My personal usage of scenes varies depending on what I’m writing.  Short stories are all scenes with no real chapters.  A book will have the chapters divided into 2-4 scenes.  I typically only do 2 for a Prologue or final chapter.  Most commonly, I do 3 to create a beginning/middle/end movement for whatever event is taking place.  This can still happen with 4 (or the rare 5), but I feel more comfortable with 3.  That isn’t to say I try to cram things in or be vague simply to hit that number.  Many times, I’ll take an outline to merge scenes that go together or divide one that seems to be jumping.  This is where my structure can be fairly flexible.

So, what kind of structure do you use for writing?

About Charles Yallowitz

Charles E. Yallowitz was born, raised, and educated in New York. Then he spent a few years in Florida, realized his fear of alligators, and moved back to the Empire State. When he isn't working hard on his epic fantasy stories, Charles can be found cooking or going on whatever adventure his son has planned for the day. 'Legends of Windemere' is his first series, but it certainly won't be his last.
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32 Responses to Pieces of a Book: Chapters and Scenes

  1. Reblogged this on Chris The Story Reading Ape's Blog and commented:
    Let Charles know in the comments under his original blog post 😃

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  2. I’m a bit weird in that I have the last three lines of a book thoroughly planned out and the rest works to that end. The characters usually control the direction.

    Liked by 1 person

  3. I like to storyboard based upon three-act structure. This means the big turning points. Then I fill in index cards to get me between those points. I don’t go too crazy with it these days, but you can even target word counts if you like.

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  4. I tend to write shorter chapters rather than scenes. When I’m reading my time is limited and yet I hate to stop before the end of a chapter/scene. It’s a pet peeve of mine when writers make these too long.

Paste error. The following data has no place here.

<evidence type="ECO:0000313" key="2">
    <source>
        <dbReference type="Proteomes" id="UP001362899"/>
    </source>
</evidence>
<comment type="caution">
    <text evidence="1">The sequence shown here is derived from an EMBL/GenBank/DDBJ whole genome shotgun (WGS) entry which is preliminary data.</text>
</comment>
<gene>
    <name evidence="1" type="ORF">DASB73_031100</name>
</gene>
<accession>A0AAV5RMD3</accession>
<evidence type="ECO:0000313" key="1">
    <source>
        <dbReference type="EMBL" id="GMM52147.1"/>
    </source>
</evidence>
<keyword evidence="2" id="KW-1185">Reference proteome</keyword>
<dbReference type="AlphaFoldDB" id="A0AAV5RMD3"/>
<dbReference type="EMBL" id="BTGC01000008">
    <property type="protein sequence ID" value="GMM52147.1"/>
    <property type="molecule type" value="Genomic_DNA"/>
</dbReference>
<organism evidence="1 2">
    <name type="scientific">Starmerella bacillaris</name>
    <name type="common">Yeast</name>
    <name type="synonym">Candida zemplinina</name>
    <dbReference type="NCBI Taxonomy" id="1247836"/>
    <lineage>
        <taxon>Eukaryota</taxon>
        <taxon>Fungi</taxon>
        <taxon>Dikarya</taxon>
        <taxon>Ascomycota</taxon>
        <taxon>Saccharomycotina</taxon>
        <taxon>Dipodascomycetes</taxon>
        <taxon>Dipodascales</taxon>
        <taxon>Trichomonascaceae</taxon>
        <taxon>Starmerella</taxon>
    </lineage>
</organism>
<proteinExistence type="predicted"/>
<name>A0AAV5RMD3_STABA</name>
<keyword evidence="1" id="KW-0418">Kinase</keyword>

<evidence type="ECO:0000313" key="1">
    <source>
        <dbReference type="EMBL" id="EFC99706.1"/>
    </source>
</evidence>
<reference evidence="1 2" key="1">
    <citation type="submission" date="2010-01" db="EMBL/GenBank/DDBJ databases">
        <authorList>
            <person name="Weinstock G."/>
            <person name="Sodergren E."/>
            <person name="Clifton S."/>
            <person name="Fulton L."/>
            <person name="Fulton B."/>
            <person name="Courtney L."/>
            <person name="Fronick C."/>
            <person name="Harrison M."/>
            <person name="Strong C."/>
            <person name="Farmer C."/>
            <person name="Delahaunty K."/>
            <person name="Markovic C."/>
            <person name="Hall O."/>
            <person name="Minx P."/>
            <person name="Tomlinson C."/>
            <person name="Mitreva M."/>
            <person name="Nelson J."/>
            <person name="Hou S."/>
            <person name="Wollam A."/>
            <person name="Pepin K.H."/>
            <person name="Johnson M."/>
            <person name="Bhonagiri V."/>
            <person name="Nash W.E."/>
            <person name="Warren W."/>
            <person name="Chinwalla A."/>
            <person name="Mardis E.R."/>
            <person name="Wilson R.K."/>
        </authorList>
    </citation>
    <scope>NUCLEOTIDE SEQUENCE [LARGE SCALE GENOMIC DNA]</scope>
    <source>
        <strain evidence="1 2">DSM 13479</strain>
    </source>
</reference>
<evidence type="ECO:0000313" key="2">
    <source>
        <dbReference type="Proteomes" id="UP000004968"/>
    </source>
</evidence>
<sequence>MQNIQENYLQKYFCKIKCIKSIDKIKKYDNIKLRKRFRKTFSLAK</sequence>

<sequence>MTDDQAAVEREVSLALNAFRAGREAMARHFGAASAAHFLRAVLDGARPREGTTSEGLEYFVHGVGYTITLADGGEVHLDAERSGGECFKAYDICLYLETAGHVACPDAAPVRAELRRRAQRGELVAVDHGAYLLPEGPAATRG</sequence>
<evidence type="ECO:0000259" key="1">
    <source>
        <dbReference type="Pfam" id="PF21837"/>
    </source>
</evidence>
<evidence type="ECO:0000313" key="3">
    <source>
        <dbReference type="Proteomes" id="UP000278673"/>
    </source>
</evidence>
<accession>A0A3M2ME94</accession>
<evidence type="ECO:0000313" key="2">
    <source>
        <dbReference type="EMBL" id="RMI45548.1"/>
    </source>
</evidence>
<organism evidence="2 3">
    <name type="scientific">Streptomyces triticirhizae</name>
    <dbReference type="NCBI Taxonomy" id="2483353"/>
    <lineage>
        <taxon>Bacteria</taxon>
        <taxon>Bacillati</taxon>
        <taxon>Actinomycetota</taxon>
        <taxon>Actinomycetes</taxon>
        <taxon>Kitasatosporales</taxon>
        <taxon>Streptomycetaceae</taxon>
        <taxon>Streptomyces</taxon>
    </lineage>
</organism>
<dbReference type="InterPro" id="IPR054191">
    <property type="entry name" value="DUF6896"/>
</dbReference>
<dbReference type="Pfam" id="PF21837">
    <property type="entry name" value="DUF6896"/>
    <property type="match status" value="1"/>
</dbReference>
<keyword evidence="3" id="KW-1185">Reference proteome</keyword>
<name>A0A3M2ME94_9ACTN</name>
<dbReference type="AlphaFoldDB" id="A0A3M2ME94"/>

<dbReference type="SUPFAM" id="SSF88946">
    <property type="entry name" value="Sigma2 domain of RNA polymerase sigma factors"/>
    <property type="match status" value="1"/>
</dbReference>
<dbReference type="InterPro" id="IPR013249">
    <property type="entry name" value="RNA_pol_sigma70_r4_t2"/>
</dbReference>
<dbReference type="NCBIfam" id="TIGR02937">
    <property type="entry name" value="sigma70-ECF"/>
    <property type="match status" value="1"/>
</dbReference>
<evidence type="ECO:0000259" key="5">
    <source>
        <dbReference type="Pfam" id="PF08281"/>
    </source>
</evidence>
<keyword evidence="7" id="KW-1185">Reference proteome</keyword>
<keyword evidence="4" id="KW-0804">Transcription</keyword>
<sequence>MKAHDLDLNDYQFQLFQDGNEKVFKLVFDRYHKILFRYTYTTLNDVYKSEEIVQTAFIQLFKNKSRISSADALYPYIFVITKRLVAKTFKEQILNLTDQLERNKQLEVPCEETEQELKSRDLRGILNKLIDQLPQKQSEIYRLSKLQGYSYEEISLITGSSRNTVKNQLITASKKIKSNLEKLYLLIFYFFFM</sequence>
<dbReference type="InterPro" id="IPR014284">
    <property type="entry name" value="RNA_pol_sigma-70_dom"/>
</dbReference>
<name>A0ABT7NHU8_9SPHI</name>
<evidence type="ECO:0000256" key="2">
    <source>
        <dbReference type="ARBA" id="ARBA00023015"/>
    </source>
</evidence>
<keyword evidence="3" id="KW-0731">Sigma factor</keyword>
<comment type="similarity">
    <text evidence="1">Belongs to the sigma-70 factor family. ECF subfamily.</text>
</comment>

If I can end on a good hook, I’m happy. That way the reader is ready to turn the page 🙂

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  5. L. Marie says:

    I love a prologue and an epilogue. But I don’t always use them. I usually write chapters with two to three scenes each, depending on the number of point of view characters.

    One book I wrote for kids (now out of print) involved diary entries, rather than chapters.

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  6. Lindsey Russell says:

    If I switch POV within a chapter but it’s the same characters I do a scene break. If I switch location without seeing how the character(s) got there I do a scene break if it is closely connected to what went before. If it isn’t connected I start a new chapter. If it’s a space of time (say longer than an hour) or the next day/week etc I usually start a new chapter. If it’s different characters (usually the antagonist(s) ) I start a new chapter. My chapters can be half a page or 12 pages, or longer if that is what is called for. Some chapters will have several scene breaks others none.